Heidi’s aptitude for coaching was apparent early in her career, including after Stanford suffered a 23-point loss to Tennessee in 1988 that left Tara distraught. “‘I remember going back to my hotel room and … I laid down on the bed and just started crying, thinking that we were never going to be that good,’” Tara told ESPN’s Michelle Smith in 2011. “‘Heidi came in and said, ‘Are you going to have a pity party or are you going to get to work?’ So we got out the video and we broke it down frame by frame.’”

Heidi got her first head coaching job at Eastern Washington University in 1994, and in January 1997, midway through Heidi’s third season, Tara watched her little sister coach in person for the first time. “Big sister was into it Saturday night, leaning forward, elbows on knees, standing and shouting while nearly everyone else remained seated,” The Spokesman-Review reported.

That season ended up being Heidi’s last at Eastern Washington, but she returned to the college ranks in 2004 as an assistant at the University of San Francisco. She was also a video coordinator for Tara at Stanford and the associate head coach at San Diego State before landing the head coaching position at Division III Occidental College in 2008. Four years and two NCAA Tournament berths later, she was hired at UCSD, where she has remained despite an offer in 2019 to become the head coach at her alma mater.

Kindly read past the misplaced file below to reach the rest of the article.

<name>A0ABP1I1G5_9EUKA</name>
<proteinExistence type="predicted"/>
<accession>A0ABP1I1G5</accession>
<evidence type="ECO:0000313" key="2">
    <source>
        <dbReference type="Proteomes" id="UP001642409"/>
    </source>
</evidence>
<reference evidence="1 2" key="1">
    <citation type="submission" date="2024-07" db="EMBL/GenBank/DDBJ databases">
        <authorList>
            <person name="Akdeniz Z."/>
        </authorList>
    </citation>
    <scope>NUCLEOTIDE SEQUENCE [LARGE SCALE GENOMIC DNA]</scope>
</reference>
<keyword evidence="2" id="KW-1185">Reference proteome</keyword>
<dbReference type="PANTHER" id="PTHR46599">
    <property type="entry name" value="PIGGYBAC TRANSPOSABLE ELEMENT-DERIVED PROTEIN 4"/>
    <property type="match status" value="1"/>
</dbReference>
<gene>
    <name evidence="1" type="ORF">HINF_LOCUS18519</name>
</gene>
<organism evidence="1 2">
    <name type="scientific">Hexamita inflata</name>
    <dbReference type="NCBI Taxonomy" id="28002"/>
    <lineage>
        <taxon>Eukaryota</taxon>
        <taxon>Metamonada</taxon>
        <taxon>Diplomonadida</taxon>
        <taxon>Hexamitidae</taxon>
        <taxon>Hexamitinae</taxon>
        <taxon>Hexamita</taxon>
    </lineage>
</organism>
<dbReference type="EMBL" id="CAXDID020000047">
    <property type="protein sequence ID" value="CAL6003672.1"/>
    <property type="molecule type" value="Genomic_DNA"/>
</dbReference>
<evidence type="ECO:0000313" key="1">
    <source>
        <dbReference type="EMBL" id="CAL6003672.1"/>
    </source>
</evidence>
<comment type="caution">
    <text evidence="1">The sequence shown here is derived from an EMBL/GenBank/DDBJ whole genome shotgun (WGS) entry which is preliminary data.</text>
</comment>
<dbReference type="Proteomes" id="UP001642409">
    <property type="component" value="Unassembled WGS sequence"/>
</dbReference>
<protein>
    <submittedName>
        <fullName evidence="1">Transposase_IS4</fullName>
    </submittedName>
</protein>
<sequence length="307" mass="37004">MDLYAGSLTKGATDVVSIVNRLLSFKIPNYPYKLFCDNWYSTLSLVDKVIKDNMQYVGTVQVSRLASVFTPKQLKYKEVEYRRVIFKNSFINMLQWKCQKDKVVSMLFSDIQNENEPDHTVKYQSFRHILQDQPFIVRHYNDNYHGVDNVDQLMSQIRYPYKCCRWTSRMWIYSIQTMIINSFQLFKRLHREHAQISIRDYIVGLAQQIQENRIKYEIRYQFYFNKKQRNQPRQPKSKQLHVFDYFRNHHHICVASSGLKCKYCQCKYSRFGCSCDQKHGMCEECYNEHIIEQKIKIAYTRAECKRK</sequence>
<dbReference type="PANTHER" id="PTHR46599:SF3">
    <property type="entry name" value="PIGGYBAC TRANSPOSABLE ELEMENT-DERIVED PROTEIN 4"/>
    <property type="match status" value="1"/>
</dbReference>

Note: Data includes head coaching positions only. The better number for each category is highlighted in gray.
*All three games were exhibition games, played when UCSD was competing in Division II.
Sources: Stanford, UCSD, and Eastern Washington women’s basketball; Los Angeles Times; Wikipedia